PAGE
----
A national anti-corruption commission is also at the heart of an effective system that works to investigate and stop corruption and promote political integrity. The Australian public overwhelmingly agrees we need one. It’s time we saw some action on establishing an anti-corruption watchdog, and one with teeth.

The Public

The public’s low tolerance for corruption, or to use TI’s words, ‘broad societal consensus against the misuse of public office and resources for private interests’ is a powerful check against corruption.

The public hold the powerful to account, but they need the media to shine a light on corruption or misconduct. Together, these are powerful forces against corruption. For example, when news broke that Bronwyn Bishop spent $5,000 to charter a helicopter to attend a Liberal party fundraising event, the public outcry forced her to resign as Speaker less than a month afterwards.

However, over the past few years we have witnessed worrying attacks on press freedom – brought into stark view last year when the Australian Federal Police raided journalists’ homes and offices. This goes hand in hand with the extraordinary attacks against whistleblowers who have dared expose corruption and misconduct.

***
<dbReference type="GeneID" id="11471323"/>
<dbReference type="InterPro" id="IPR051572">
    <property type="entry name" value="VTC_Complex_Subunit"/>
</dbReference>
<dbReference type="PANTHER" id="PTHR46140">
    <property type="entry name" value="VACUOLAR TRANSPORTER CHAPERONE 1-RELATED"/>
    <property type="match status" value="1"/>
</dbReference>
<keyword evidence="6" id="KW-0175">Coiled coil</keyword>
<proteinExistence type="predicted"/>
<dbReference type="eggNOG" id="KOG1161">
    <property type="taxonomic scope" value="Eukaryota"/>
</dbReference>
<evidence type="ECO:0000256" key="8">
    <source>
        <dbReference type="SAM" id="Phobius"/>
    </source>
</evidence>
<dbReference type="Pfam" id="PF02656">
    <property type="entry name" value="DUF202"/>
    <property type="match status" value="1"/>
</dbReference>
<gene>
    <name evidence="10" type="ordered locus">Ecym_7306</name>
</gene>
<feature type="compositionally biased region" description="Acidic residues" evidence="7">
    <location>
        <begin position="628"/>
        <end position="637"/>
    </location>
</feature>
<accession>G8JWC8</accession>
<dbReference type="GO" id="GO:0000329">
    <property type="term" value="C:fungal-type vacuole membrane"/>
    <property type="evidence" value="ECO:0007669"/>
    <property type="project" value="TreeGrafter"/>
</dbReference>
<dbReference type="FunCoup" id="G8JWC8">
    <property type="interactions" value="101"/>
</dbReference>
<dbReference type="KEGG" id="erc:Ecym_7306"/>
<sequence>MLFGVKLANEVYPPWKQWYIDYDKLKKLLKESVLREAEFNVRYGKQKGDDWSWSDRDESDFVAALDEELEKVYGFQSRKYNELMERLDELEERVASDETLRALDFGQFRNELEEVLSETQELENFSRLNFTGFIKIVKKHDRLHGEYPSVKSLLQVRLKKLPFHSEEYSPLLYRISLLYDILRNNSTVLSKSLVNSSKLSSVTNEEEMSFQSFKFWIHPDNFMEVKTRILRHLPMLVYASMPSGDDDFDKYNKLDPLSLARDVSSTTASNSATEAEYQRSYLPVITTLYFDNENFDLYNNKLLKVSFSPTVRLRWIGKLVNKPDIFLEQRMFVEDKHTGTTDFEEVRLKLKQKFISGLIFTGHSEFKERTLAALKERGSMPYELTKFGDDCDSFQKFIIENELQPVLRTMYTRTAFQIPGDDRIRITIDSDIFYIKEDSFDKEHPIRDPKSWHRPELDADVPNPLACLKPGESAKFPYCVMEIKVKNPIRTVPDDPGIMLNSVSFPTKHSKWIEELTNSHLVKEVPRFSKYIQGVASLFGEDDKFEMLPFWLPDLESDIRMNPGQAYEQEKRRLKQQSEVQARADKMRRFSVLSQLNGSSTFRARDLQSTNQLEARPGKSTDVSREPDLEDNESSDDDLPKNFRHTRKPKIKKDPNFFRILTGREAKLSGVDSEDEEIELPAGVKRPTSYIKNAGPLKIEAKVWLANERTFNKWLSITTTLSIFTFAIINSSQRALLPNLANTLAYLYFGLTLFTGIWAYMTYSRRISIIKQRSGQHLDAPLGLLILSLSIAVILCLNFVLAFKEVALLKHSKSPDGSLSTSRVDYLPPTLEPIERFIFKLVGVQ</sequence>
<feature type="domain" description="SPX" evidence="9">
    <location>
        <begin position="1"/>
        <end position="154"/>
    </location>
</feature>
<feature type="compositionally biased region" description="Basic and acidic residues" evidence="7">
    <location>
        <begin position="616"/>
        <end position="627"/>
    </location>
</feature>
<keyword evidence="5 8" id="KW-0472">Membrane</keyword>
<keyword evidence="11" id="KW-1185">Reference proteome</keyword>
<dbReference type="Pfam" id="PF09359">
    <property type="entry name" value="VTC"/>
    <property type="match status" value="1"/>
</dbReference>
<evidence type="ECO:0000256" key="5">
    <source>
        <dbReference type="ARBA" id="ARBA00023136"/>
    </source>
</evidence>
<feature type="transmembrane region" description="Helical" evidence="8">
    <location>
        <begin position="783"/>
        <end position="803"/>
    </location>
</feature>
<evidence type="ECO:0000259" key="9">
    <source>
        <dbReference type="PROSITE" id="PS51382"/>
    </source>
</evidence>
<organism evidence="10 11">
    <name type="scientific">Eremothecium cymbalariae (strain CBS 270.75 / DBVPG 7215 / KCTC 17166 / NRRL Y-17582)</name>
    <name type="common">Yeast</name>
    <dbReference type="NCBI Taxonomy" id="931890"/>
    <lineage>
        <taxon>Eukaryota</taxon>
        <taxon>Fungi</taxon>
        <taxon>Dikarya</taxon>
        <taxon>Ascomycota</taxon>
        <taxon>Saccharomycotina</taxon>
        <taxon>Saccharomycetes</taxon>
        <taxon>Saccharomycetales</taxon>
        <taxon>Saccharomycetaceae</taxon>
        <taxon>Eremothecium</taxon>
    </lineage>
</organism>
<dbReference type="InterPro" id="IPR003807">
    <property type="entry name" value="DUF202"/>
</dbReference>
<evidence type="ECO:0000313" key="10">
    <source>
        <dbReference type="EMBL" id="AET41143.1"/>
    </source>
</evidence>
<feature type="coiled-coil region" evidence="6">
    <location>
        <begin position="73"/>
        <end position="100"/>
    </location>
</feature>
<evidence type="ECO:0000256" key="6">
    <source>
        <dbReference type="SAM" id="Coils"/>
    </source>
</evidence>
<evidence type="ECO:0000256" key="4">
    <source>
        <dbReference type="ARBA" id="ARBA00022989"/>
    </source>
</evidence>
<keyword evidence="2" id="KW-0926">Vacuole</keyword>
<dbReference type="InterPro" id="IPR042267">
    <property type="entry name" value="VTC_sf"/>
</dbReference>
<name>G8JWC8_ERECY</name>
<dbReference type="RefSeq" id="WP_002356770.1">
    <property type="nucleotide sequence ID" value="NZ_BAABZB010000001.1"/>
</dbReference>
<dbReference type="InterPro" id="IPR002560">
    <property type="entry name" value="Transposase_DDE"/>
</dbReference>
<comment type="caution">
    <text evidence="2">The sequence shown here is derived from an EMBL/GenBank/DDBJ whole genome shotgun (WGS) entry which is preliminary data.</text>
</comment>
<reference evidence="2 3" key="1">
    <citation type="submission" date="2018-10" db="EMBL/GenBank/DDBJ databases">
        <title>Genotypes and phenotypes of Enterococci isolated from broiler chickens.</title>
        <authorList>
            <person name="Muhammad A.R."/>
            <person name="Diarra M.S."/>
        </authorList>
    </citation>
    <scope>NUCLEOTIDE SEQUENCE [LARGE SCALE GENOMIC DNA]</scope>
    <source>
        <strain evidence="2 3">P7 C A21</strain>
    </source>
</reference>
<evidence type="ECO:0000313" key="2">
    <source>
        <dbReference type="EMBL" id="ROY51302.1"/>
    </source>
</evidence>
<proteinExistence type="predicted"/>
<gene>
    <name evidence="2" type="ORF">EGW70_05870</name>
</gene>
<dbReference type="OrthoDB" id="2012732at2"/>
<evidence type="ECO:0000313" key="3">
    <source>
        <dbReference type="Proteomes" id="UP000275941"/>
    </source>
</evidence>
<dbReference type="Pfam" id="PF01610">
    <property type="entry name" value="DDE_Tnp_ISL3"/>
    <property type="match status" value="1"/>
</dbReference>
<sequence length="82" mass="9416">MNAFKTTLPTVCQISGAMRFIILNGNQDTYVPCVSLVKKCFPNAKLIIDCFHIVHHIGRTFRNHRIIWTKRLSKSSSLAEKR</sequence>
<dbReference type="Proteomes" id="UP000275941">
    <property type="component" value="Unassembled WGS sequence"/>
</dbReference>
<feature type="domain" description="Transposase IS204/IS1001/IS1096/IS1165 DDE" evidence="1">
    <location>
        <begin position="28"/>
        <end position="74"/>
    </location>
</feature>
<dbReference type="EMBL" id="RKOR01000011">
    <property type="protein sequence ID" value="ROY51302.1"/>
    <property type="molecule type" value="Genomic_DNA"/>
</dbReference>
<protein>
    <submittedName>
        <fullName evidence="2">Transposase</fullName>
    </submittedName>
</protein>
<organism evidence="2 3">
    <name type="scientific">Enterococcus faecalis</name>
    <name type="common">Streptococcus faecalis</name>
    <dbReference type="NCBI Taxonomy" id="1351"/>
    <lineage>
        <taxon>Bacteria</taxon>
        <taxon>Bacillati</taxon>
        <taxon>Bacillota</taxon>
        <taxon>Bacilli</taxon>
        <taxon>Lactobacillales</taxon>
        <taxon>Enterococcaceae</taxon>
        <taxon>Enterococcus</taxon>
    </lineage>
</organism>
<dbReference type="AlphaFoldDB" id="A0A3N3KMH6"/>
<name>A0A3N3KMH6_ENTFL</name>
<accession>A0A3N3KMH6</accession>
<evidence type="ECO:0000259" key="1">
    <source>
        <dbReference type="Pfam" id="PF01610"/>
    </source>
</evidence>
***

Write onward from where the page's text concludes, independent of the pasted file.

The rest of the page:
Meanwhile last year we saw concerning rhetoric to intimidate protesters – such as the Minister for Home Affairs suggesting ‘mandatory or minimum’ jail terms and advocating distributing protesters’ names and photographs far and wide.

Democracy does not happen once every couple of years at the ballot box – it is a continual expression of what we want our nation to represent and how we want our public funds to be spent. Australian democracy needs loud Australians, for loud Australians are what flex our democratic muscles, loud Australians make our democracy stronger.

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The 2019 CPI report highlights seven recommendations to stop corruption and restore political integrity.